British minister hopeful of Doha deal, sealing India-EU pact(Lead)

April 24th, 2008 - 10:16 pm ICT by admin  

A file-photo of Gordon Brown
By Dipankar De Sarkar
London, April 24 (IANS) Fresh from meeting with Commerce and Industry Minister Kamal Nath, Britain’s minister for international trade Thursday said there was a 60 percent chance that a world trade deal will be struck by the end of the year. “There’s a 60-40 chance of a Doha deal,” Gareth Thomas said at a briefing for bankers organised by Deutsche Bank.

“Very significant issues need to be resolved, but we are closer to a deal now than at any other point for many years,” he said after his briefing on trade relations between India and the European Union (EU).

“There has been significant progress in [talks on] agriculture and Non-Agriculture Market Access,” he said, adding negotiators were working toward kick-starting talks in the week beginning May 19 in order to achieve a deal by the end of the year.

Thomas is the first trade minister of a major developed country to express optimism about a year-end conclusion to the long-stalled Doha Development Round being negotiated at the World Trade Organization in Geneva.

Negotiators, who are trying to lay down the rules of world trade, have been told to work toward a year-end deal because failure to do so could set the entire process back by at least two years, the coming general elections in the US making 2009 a “non-year”.

Thomas told IANS he met Kamal Nath at a meeting of the UN’s trade and development agency UNCTAD in Ghana, Accra, Monday and that the Indian minister was “absolutely positive” about reaching an agreement on the Doha talks - named after the Qatari capital where the talks were launched in 2001.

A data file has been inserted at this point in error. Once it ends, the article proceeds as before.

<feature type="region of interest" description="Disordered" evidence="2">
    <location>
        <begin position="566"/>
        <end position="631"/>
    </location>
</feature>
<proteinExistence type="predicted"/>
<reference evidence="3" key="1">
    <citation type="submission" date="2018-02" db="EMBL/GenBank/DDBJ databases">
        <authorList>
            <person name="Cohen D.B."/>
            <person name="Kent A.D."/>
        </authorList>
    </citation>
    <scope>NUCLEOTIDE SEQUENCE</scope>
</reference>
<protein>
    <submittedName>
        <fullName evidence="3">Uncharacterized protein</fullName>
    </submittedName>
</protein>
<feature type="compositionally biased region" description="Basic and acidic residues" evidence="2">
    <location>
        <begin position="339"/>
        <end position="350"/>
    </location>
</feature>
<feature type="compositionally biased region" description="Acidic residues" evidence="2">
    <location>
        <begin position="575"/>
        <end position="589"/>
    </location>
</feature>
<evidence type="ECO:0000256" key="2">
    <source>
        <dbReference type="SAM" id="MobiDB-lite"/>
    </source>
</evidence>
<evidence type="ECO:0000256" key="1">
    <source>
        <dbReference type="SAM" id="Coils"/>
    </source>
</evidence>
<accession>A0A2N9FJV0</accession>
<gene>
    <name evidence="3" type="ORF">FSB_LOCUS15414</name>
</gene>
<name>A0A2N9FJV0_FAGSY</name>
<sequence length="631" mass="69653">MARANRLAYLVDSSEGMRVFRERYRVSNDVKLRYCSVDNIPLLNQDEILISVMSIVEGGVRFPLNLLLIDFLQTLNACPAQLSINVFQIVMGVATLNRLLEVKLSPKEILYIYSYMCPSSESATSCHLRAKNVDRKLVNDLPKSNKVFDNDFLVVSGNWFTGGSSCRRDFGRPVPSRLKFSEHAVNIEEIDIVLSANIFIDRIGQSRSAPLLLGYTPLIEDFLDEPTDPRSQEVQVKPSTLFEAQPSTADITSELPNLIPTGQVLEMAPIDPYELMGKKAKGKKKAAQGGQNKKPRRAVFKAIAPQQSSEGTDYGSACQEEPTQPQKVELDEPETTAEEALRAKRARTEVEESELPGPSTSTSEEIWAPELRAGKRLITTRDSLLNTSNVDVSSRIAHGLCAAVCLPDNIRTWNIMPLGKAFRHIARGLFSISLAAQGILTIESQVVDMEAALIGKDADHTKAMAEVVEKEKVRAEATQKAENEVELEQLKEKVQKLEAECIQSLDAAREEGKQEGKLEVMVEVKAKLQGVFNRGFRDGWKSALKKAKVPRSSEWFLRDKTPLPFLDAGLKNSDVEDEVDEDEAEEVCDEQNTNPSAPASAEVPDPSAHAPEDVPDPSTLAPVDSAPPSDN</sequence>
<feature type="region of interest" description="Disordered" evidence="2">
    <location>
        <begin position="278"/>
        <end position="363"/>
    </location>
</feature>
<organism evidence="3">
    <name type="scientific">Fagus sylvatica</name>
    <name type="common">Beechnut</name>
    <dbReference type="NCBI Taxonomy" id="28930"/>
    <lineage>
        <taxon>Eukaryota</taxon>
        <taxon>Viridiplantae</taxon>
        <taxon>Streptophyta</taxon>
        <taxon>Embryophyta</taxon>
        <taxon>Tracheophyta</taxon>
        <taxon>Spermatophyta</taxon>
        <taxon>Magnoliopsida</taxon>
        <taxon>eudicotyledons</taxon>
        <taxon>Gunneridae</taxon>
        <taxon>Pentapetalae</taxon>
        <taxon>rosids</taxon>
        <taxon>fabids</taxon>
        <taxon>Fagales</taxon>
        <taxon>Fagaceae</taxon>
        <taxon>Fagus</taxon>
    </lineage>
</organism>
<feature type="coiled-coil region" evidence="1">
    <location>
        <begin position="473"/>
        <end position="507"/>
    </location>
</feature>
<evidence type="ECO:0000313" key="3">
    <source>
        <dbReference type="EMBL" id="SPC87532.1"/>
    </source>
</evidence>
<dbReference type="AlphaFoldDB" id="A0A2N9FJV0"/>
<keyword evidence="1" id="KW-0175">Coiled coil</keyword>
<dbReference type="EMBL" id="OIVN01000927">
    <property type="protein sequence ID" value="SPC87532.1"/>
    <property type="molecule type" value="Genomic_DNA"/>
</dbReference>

WTO Director-General Pascal Lamy was “genuinely very optimistic in private”, he said, adding the main issue for European countries was “pace” - the speed of negotiations, which needed to pick up.

Separately, Thomas welcomed a free trade agreement currently being negotiated between India and the 27-nation EU but stressed it should follow a Doha deal - although New Delhi has given its negotiators a year-end deadline for the FTA.

“It needs to be underpinned by the Doha agreement. We need fair international trade rules first,” Thomas told IANS.

The British minister acknowledged there still were sticking points around the two major issues at the WTO talks: agricultural sector subsidies doled out by rich countries and the reluctance of developing countries to further lower their industrial tariffs.

On Services, the third important strand at the Doha negotiations, Thomas said British Prime Minister Gordon Brown had recently discussed with US President George W. Bush the need to move on Mode4 - a key Indian demand that calls for rich nations to allow the free temporary movement of skilled workers across countries and regions.

Britain was also calling on its EU partners to “give ground” on Mode4.

“An internal discussion is happening in Europe but I don’t believe it will be a deal breaker,” Thomas said.

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